The Directorate of Enforcement in their counter affidavit had taken contradictory stand inasmuch as, while explaining the need to freeze the account has stated that the ‘stop operation’ was requested to stop the further layering/diversion of proceeds of crime and to safeguard the proceeds of crime, which we notice is a power available under PMLA. But in the counter affidavit it is strangely stated that the same has not been done under Section 17(1) of the PMLA. However, in contrast it has been further averred with regard to the power available under PMLA and that PMLA being a stand-alone enactment and independent process whereunder Section 71 of PMLA has an overriding affect over other laws. Irrespective of the stand taken, the power exercised by the Competent Authority should be shown to be in the manner as has been provided in law, in this case under PMLA.
In the instant case, the procedure contemplated under Section 17 of PMLA to which reference is made above has not been followed by the Officer Authorised.
“Except issuing the impugned communication dated 15.05.2020 to AML Officer to seek freezing, no other procedure contemplated in law is followed. In fact, the impugned communication does not even refer to the belief of the Authorised Officer even if the same was recorded separately. It only states that the Officer is investigating the case and seeks for relevant documents, but in the tabular column abruptly states that the accounts have to be ‘debit freezed/stop operations’.”
Hence, the freezing or the continuation thereof is without due compliance of the legal requirement and, therefore, not sustainable.
Power of seizure under Section 102 CrPC – Applicability
The Court rejected Additional Solicitor General S.V. Raju’s contention that the power of seizure is available under Section 102 of the Code of Criminal Procedure, which has been exercised and as such the freezing of the account would remain valid, on the following grounds:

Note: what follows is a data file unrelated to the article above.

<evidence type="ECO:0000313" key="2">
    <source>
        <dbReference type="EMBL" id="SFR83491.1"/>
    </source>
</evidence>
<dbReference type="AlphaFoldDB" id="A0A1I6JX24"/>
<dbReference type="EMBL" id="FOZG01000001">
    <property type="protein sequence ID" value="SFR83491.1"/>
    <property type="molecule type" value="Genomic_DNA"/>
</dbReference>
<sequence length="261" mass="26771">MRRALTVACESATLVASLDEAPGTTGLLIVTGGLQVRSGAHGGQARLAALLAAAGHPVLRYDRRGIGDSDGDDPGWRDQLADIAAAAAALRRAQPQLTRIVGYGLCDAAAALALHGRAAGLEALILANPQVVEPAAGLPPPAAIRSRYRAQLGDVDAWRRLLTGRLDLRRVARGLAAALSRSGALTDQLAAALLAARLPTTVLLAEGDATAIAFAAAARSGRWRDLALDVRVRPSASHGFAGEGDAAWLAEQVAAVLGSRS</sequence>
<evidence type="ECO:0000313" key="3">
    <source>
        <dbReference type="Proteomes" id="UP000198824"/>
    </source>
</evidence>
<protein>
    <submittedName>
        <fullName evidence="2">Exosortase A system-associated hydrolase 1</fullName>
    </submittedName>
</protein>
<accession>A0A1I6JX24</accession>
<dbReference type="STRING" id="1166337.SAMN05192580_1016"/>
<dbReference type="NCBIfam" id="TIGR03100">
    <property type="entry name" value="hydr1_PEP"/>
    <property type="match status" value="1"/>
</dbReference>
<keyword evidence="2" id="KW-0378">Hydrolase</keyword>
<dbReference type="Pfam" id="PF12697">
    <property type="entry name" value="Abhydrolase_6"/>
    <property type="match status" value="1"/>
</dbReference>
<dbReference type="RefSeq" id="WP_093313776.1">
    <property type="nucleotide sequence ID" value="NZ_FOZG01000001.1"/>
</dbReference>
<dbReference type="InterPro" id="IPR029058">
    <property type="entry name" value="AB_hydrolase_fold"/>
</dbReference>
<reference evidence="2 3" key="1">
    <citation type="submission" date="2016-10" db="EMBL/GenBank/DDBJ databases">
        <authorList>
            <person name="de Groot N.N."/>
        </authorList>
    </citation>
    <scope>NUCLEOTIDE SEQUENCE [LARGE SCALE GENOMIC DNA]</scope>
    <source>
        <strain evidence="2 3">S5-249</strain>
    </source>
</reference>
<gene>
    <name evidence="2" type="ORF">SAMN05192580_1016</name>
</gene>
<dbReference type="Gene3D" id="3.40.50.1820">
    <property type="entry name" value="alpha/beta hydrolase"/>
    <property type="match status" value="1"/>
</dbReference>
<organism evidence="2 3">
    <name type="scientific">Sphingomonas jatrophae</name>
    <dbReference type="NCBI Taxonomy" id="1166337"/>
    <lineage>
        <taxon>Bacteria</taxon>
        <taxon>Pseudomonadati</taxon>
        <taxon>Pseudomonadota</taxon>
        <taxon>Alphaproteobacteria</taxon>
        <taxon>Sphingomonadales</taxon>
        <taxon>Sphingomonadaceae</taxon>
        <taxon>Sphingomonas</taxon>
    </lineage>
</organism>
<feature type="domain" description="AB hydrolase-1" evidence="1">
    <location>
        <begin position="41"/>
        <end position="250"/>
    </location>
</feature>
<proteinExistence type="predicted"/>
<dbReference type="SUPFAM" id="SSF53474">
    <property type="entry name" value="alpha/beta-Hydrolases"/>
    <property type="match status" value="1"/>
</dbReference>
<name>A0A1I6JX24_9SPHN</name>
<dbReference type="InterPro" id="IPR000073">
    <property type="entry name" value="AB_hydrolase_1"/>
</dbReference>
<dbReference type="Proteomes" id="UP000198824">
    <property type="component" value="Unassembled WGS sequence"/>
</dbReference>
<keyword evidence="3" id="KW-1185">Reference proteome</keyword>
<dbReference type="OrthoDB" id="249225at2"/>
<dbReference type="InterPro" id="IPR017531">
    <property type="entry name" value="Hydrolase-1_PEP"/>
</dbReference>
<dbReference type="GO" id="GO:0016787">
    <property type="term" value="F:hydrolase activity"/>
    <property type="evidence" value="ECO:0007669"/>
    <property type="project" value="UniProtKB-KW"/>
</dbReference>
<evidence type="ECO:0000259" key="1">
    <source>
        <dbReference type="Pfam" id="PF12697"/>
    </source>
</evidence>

- Directorate of Enforcement has contended that PMLA is a standalone enactment. If that be so and when such enactment contains a provision for seizure which includes freezing, the power available therein is to be exercised and the procedure contemplated therein is to be complied.
- When the power is available under the special enactment, the question of resorting to the power under the general law does not arise.
- The power under Section 102 CrPC is to the Police Officer during the course of investigation and the scheme of the provision is different from the scheme under PMLA. Further, even sub¬section (3) to Section 102 CrPC requires that the Police Officer shall forthwith report the seizure to the Magistrate having jurisdiction, the compliance of which is also not shown if the said provision was in fact invoked. The impugned communication dated 15.05.2020 does not refer to the power being exercised under the Code of Criminal Procedure.
The Court, hence, said that,
“The action sought to be sustained should be with reference to the contents of the impugned order/communication and the same cannot be justified by improving the same through the contention raised in the objection statement or affidavit filed before the Court.”
The Court noticed that in the instant case, though the Authorised Officer is vested with sufficient power; such power is circumscribed by a procedure laid down under the statute. As such the power is to be exercised in that manner alone, failing which it would fall foul of the requirement of complying due process under law.
Finding fault with the Authorised Officer and declaring the action bad only in so far as not following the legal requirement before and after freezing the account, the Court directed the banks to defreeze the respective accounts and clear the cheques issued by the appellant, drawn in favour of the Competent Authority towards the ITDS, PF, ESI, Professional Tax, Gratuity and LIC employees’ deductions, subject to availability of the funds in the account concerned.
It further directed that if any further amount is available in the account after payment of the statutory dues and with regard to the same any action is to be taken by the Directorate of Enforcement within a reasonable time, it would open to them to do so subject to compliance of the required procedure afresh, as contemplated in law.